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What a difference 20 minutes makes…

With 6 days to go before the deadline for entries to this year’s memcom Excellence Awards, Julian Smith, Director of I am recruiting takes a look at the difference winning an award has made to some of last year’s winners, and the people and organisations who nominated them…

– The deadline for entering the 2018 memcom Excellence Awards is Monday 26th February –

The memcom Excellence Awards are easier to enter than ever before. More than a third of the awards are completely free to enter, and the process has been simplified to level the playing field. Judges are able to consider each application on its merits in a way – so whether you work for one of the top 10 professional bodies, trade associations or membership organisations, or organise everything on a shoestring, you’ll have an equal opportunity to have your ‘excellence’ recognised by the sector.


But with a week to go before the deadline for entries to this year’s memcom Excellence Awards, I wanted to try to convince you to spend 20 minutes nominating somebody in your organisation for their contribution – and the best thing I could think of doing was to go back to some of the winners of memcom 2017 and find out what a difference winning a memcom award has made.


My research has uncovered several interesting effects of the awards that perhaps I hadn’t truly appreciated before, as the below will hopefully demonstrate…


Winning a memcom Excellence Award is good for morale


The most frequent feedback I got from those nominated or shortlisted as well as those who won was that they hade no idea that people were noticing what they did on a day-to-day basis. “Being shortlisted came as a bolt out of the blue” said one award nominee. “I suddenly realised that my hard work really had been appreciated and rewarded – and it’s not something we’d ever seen at my organisation before”.


I asked this particular nominee if just knowing that he had been nominated had made a difference to his work since then, and he replied: “Most definitely. Knowing that my hard work is being appreciated has carried me through the tougher times, and still encourages me to keep going today!”.


One of the category winners explained that winning an award was personal validation, helping her to recognise just how far she’d come. She takes that new sense of self belief with her into meetings and feels that others take her more seriously as a result of her memcom Excellence Award. “Now when I ask for things in meetings, people agree to them straightaway. It’s almost as if they see me in a new light”. The confidence gained in winning her award has clearly contributed to her performance at work, and if anything has built on her sense of gravitas. When I met her 6 months ago, she was enjoying a new-found sense of self worth, but speaking to her today was an absolute joy. The confidence was over-flowing, and the result? Better performance in the work place, and a happier, more productive member of staff.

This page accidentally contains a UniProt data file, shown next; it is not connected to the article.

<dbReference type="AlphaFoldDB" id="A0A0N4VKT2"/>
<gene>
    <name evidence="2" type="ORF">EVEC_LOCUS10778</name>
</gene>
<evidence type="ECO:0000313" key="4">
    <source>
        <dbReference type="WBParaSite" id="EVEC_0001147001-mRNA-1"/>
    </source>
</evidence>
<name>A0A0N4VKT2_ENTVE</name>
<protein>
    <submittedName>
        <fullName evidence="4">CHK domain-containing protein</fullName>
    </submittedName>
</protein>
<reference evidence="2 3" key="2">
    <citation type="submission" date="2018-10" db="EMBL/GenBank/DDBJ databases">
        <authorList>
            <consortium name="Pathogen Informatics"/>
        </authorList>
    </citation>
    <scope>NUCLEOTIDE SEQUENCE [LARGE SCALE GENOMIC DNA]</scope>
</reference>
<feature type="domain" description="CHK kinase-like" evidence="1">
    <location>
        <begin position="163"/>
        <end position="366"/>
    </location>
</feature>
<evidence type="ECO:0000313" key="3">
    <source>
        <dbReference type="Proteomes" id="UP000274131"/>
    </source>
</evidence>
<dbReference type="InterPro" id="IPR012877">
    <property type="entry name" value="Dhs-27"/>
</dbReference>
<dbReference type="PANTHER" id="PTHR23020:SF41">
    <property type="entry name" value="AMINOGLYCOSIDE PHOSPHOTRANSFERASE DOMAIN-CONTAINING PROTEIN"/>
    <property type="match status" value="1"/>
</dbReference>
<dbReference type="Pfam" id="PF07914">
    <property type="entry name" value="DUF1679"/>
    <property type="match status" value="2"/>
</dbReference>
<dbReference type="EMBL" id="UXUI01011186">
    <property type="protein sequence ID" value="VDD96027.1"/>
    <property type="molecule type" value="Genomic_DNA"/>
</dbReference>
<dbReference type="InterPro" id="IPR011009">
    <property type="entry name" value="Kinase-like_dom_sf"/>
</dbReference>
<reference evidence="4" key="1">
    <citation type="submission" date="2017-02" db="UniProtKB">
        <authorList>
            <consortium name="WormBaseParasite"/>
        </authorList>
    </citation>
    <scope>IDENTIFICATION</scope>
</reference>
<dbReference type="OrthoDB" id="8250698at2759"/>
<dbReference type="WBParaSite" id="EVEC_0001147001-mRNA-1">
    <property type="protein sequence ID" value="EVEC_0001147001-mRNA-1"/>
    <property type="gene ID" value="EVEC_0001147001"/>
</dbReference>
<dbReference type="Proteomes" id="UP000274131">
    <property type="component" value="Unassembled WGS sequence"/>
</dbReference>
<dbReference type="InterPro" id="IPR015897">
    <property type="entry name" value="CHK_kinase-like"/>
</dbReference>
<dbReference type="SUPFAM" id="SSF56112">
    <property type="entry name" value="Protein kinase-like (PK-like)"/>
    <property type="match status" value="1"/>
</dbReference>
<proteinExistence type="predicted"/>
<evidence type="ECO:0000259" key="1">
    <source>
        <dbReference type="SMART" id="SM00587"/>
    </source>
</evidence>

Nominating a colleague brings you benefits…


One of the more interesting benefits to nominating colleagues or staff for an award is the kudos associated to the nominees themselves. Several of those questioned mentioned their sense of pride that someone in their organisation had won a memcom Excellence Award – and in one case, people from outside of the organisation had actually called in to congratulate the boss of one of the recipients. “The reach of the awards is far bigger than we’d realised” said one respondent, “it goes to show that good news travels fast!”.


But it’s not just about kudos. If your team pick up awards, then some of this rubs off on you. Sharing in the joint sense of achievement can bring a team closer together and increase productivity. It might even increase your profile as a manager; after all, if you take time to nominate your team, it means you really value them and the work they do for you – and these are attractive qualities in any potential line manager.


…and your organisation can also benefit too


Caz Dunn, Corporate Events Manager at the Royal College of Occupational Therapists, and recipient of last year’s Outstanding Achiever award told me a wonderful example of how winning had not only built her confidence, but also inspired trust in her from the members:

I was going out to assist some of our members in the organisation of a high-profile event, and as soon as I arrived, they expressed delight that the ‘award-winning events manager’ from Head Office was coming to help them with their event. It really took the pressure out of the situation, since in their eyes, I had both credibility and gravitas from winning the award!


If I haven’t convinced you to enter your colleagues into an award yet, perhaps giving Sinéad Whelan, Head of Membership at TOPRA the final word can convince you of the real value that winning an award can bring your organisation:

One of my team won at the memcom Excellence Awards last year and she is still smiling over the celebrations. Not only that, but Karolina continues to work hard, deliver a high-quality service to all our members and is keen to exceed expectations. 

Recognising staff for their contributions is so easy yet so important for morale and motivation. We actually created an in-house customer service award after the memcom Excellence Awards as we could see the positive impact across the organisation – so we now use that as both a KPI and an employee recognition scheme.“


Enter an award now!


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